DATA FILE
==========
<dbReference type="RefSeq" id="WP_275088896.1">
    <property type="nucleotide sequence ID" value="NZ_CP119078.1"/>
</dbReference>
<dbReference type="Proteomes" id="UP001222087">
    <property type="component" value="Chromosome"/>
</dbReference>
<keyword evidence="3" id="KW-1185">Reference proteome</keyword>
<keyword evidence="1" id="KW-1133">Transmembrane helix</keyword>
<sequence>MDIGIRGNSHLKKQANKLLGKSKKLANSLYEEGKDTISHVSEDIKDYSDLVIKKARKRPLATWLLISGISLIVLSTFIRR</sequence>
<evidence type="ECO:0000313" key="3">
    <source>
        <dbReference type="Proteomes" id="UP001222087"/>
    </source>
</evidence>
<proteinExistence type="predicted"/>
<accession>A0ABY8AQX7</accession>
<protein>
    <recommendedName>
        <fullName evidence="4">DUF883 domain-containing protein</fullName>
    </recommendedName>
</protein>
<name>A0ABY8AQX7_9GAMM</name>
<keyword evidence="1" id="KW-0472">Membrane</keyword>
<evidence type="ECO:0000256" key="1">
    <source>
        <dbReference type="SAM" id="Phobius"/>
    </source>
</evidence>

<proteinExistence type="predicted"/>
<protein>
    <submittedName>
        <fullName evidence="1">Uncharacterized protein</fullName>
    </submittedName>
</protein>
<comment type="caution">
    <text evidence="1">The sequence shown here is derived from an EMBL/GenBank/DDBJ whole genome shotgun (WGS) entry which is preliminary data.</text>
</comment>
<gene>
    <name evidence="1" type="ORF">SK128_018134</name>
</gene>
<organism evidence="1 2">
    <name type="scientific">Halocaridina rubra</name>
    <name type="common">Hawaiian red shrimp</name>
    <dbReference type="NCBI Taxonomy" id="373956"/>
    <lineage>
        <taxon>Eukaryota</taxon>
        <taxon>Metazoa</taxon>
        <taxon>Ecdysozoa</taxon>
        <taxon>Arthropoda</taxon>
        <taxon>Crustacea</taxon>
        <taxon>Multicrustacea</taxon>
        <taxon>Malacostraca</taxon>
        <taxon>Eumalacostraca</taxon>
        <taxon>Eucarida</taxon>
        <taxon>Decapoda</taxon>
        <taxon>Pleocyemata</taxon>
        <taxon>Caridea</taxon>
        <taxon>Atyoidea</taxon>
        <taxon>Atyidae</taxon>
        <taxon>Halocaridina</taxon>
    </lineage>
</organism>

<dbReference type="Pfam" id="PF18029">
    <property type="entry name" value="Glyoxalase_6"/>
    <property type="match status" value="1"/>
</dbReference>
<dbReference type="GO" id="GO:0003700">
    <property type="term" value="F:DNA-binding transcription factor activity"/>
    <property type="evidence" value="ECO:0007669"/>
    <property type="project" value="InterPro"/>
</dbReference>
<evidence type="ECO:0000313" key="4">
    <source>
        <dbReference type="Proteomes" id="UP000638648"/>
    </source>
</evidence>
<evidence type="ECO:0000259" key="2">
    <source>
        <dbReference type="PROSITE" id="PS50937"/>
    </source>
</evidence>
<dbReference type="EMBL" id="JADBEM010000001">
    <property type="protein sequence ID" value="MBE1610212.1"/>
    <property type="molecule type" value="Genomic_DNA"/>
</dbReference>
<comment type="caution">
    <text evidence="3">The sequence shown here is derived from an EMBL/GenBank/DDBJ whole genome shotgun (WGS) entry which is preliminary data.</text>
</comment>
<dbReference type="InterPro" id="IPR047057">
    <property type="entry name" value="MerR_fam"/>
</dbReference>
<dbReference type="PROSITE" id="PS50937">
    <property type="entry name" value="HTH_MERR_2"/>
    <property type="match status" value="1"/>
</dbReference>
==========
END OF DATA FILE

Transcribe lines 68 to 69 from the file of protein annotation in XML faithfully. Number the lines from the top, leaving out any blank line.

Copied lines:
    <property type="term" value="F:DNA-binding transcription factor activity"/>
    <property type="evidence" value="ECO:0007669"/>